Days away from the first live political debate between the leaders of the three major parties in the UK; it seems that each party is attempting to position itself as the ‘SME Party.’
While Labour’s manifesto promised to keep tax rates ‘competitive’ and cut any over bureaucratic red tape, on the back of their recent claims that company formation in the UK was too ‘difficult’, the Tories pledged to make the UK the easiest place in the world to form a company and grow a successful business, by reducing corporation tax and cutting plans to increase National Insurance.
However, if a recent report conducted by HSBC’s commercial banking division is to be believed, regardless of any attempts each political party makes at trying to win SME votes, most small business owners do not feel that any political party truly represents them and their needs.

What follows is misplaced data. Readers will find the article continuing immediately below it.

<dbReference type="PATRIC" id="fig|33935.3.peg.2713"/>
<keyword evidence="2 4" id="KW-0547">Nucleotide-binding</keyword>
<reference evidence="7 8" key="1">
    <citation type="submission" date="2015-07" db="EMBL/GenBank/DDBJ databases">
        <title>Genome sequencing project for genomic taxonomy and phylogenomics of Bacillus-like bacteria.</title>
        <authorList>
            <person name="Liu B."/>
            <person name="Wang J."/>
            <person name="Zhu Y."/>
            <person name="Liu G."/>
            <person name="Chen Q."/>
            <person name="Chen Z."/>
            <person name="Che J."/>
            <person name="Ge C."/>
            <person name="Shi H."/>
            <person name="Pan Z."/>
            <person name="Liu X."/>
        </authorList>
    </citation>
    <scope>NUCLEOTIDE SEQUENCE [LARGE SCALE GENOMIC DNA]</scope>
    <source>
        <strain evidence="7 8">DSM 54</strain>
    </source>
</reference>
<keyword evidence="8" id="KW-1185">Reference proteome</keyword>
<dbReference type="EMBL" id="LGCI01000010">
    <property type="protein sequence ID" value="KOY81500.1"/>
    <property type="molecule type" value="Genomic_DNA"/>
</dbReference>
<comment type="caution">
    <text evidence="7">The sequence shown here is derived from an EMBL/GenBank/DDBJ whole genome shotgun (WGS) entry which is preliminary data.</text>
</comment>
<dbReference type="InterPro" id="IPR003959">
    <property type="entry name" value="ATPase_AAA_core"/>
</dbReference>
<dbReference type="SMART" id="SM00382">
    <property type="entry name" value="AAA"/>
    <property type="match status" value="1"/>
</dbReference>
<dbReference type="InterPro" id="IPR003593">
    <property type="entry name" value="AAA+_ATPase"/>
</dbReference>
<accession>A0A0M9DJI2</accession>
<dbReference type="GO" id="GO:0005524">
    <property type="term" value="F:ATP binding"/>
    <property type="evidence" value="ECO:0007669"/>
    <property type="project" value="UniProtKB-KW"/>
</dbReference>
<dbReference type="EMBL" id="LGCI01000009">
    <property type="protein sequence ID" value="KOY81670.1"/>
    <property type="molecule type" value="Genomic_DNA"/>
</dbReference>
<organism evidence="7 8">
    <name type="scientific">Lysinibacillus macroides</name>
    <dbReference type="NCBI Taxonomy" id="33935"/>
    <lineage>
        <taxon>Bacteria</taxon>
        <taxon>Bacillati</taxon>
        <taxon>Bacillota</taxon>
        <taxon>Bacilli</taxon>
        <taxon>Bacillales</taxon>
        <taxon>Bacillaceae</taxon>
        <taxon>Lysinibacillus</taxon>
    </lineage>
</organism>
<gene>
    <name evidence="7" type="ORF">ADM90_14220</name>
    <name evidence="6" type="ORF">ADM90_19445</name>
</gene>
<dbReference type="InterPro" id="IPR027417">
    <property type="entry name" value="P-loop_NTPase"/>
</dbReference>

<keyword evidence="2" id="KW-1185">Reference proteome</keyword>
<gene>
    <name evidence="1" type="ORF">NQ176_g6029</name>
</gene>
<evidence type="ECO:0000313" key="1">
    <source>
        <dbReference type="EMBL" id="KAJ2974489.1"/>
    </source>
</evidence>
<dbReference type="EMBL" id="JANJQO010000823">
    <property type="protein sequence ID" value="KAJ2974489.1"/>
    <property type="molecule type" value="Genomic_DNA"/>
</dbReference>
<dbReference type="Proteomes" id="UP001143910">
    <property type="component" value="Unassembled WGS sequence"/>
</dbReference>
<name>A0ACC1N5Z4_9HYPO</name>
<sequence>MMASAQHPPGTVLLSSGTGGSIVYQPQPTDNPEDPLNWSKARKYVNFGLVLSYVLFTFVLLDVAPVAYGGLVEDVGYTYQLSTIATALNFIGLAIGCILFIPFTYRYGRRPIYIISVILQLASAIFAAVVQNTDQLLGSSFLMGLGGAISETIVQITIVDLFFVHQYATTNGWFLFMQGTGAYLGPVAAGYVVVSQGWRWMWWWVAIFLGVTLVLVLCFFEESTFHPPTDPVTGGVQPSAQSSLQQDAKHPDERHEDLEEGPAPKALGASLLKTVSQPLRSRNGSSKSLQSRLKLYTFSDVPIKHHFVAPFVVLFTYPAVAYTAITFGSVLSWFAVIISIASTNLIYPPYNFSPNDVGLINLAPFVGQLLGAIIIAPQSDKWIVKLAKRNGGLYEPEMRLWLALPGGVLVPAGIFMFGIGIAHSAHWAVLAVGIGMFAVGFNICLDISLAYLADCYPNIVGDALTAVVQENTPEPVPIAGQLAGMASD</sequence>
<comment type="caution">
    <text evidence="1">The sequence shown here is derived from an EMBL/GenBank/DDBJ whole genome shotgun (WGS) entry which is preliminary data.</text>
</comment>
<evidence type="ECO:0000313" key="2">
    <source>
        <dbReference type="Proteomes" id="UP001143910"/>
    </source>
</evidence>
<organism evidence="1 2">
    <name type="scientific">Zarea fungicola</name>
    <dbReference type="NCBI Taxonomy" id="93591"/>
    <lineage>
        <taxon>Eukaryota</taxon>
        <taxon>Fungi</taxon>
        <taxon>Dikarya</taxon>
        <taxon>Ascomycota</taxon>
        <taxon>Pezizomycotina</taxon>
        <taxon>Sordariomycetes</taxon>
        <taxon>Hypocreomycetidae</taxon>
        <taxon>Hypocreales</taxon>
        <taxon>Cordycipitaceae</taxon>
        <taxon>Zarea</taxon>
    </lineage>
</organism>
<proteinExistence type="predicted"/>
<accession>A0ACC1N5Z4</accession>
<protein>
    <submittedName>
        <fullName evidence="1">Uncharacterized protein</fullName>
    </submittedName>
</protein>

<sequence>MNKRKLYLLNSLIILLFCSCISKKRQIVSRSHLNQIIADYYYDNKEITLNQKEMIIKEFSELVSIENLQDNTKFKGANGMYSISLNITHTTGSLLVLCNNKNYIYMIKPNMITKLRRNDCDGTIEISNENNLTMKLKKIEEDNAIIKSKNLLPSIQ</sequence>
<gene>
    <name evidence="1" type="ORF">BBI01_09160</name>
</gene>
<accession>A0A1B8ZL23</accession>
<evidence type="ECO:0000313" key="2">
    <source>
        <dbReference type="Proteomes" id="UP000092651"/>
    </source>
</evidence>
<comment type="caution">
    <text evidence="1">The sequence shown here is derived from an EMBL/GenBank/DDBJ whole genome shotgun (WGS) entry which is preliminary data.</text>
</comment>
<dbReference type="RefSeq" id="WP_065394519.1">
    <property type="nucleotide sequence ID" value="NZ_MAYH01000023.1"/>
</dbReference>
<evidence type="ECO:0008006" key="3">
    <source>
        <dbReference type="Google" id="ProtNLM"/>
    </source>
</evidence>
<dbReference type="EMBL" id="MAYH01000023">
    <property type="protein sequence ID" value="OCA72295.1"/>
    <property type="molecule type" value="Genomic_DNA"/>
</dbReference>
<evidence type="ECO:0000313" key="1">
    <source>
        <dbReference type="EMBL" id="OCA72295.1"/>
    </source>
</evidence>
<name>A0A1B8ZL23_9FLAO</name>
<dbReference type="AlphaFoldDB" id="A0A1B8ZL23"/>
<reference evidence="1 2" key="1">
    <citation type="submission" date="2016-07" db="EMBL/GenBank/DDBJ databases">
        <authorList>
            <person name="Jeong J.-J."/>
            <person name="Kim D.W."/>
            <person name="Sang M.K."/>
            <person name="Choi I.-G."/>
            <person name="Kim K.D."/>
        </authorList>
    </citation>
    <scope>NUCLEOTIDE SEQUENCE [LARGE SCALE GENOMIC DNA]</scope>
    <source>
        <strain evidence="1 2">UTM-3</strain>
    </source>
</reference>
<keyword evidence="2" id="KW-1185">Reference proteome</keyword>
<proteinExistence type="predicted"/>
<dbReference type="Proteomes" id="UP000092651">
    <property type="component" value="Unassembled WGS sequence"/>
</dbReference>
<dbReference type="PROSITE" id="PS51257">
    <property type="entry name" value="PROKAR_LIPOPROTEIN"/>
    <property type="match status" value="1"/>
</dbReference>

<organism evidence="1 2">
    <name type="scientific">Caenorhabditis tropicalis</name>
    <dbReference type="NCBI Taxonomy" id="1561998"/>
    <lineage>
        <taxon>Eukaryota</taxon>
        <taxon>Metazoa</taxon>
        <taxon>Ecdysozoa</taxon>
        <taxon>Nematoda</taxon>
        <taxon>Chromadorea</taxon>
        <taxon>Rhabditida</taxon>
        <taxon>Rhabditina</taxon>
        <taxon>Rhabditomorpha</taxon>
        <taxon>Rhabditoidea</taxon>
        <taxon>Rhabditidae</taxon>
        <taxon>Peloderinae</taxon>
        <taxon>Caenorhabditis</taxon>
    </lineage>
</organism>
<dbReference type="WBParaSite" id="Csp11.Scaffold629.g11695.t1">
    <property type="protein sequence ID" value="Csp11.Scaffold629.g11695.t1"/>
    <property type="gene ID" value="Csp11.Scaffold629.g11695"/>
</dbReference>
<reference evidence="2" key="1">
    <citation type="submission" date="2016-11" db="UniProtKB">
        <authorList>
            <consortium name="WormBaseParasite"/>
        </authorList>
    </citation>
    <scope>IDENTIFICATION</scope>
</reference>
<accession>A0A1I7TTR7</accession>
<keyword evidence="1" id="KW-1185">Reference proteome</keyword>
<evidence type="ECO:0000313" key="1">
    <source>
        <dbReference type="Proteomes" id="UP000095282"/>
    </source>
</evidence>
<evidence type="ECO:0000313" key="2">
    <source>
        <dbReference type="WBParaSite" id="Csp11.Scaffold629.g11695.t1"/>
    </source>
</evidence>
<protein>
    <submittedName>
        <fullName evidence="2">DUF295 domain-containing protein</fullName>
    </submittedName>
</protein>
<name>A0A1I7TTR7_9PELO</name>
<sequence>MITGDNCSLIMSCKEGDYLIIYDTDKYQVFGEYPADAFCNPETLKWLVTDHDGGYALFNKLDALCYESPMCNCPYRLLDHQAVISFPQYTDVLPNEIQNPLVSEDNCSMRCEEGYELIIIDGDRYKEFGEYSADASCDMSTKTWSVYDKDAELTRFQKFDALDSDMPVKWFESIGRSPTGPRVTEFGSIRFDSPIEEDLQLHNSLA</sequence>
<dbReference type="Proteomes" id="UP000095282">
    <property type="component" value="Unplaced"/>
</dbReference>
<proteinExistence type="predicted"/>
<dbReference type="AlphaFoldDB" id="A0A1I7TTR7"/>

The poll, which included over a thousand small business owners, found that over forty per cent felt no allegiance to the Labour, Conservative or Liberal Democrat parties. Indeed, when asked to identify major figures in each political party, almost thirty per cent could not do so. But after what has been one of the most difficult economic downturns this country has ever seen, is now really the time for apathy. James Horne, business advisor to the FSB, doesn’t think so:
“While I accept that in a context where MP’s have been caught fraudulently dealing with expenses, many small business owners may have lost faith in the political system now is not the time to apathetic. Small businesses are the backbone of our economy and understand better than anyone how enterprise functions in the UK, therefore it is vital the have a say on how it will function in the future.”